Numerical response of a mammalian specialist predator to multiple prey dynamics in Mediterranean farmlands

François Mougeot (Corresponding Author), Xavier Lambin, Ruth Rodriguez-Pastor, Juan Romairone, Juan-José Luque-Larena

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25 Citations (Scopus)
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The study of rodent population cycles has greatly contributed, both theoretically and empirically, to our understanding of the circumstances under which predator-prey interactions destabilize populations. According to the specialist predator hypothesis, reciprocal interactions between voles and small predators that specialize on voles, such as weasels, can cause multi-annual cycles. A fundamental feature of classical weasel-vole models is a long time-lag in the numerical response of the predator to variations in prey abundance: weasel abundance increases with that of voles and peaks approximately one year later. We investigated the numerical response of the common weasel (Mustela nivalis) to fluctuating abundances of common voles (Microtus arvalis) in recently colonized agro-steppes of Castilla-y-Léon, north-western Spain, at the southern limit of the species' range. Populations of both weasels and voles exhibited multi-annual cycles with a 3 year-period. Weasels responded quickly and numerically to changes in common vole abundance, with a time-lag between prey and weasel abundance that did not exceed 4 months and occured during the breeding season, reflecting the quick conversion of prey into predator offspring and/or immigration to sites with high vole populations. We found no evidence of a sustained, high weasel abundance following vole abundance peaks. Weasel population growth rates showed spatial synchrony across study sites c.60 km apart. Weasel dynamics were more synchronized with that of common voles than with other prey species (mice or shrews). However, asynchrony within, as well as among sites, in the abundance of voles and alternative prey suggests that weasel mobility could allow them to avoid starvation during low vole phases, precluding the emergence of prolonged time-lag in the numerical response to voles. Our observations are inconsistent with the specialist predator hypothesis as currently formulated and suggest that weasels might follow rather than cause the vole cycles in north-western Spain. The reliance of a specialized predator on a functional group of prey such as small rodents does not necessarily lead to a long delay in the numerical response by the predator, depending on the spatial and inter-specific synchrony in prey dynamics. This article is protected by copyright. All rights reserved.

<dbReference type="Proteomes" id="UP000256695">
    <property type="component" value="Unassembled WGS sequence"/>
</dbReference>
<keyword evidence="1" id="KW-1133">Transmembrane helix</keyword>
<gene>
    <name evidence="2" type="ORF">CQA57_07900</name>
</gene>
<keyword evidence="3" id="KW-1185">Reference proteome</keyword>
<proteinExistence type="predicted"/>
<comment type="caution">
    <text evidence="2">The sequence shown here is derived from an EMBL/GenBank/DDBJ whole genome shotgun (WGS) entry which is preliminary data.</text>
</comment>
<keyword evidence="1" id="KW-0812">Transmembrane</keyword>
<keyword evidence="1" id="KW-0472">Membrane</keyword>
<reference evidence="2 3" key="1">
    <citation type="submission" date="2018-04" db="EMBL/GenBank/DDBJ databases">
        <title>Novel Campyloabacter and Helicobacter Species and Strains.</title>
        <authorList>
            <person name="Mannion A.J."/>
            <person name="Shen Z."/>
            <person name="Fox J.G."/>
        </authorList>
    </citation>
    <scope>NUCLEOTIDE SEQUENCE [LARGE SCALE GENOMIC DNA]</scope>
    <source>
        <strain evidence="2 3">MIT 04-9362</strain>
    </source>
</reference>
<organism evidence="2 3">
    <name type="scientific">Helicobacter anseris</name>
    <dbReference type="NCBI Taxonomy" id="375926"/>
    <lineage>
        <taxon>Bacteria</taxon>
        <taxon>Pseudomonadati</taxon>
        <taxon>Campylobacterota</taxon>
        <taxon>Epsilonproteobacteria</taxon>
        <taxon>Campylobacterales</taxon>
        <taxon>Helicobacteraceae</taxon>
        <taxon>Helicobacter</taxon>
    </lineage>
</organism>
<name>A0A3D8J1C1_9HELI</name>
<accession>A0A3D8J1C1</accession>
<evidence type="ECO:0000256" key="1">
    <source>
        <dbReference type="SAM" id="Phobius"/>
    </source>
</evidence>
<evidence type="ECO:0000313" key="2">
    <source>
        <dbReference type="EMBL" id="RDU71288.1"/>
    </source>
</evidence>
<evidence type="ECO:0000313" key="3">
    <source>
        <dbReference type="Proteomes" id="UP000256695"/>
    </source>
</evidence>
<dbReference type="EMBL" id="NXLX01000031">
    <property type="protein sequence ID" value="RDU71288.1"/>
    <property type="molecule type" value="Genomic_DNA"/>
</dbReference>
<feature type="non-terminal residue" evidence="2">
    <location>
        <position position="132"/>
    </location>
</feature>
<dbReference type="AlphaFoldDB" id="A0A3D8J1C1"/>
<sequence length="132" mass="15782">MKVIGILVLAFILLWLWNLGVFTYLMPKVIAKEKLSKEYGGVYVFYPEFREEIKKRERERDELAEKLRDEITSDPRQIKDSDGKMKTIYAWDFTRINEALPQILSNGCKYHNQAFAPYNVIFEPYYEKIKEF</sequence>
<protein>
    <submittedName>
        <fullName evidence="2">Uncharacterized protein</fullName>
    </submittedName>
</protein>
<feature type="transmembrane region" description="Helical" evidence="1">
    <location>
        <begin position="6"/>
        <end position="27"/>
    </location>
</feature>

Original languageEnglish
Article numbere02776
Number of pages14
Issue number9
Early online date20 Aug 2019
Publication statusPublished - Sept 2019

Bibliographical note

This article is protected by copyright. All rights reserved.

This work was funded through the projects ECOCYCLES (BIODIVERSA 2008, Era‐net European project, EUI2008‐03641 and EUI2008‐03658), ECOVOLE (CGL2012‐35348), and ECOTULA (CGL2015‐66962‐C2‐1‐R; Ministerio de Economía y Competitividad of Spain), and by NERC NE/G002045/1 to XL. We thank the many people that help during fieldwork, and Deon Roos and Sally Bach for correcting the English. We held all necessary permits for animal experimentation for Spain and small‐mammal capture.


  • common vole Microtus arvalis
  • common weasel Mustela nivalis
  • mouse
  • shrew
  • population cycles
  • regulation
  • predation
  • seasonality
  • synchrony


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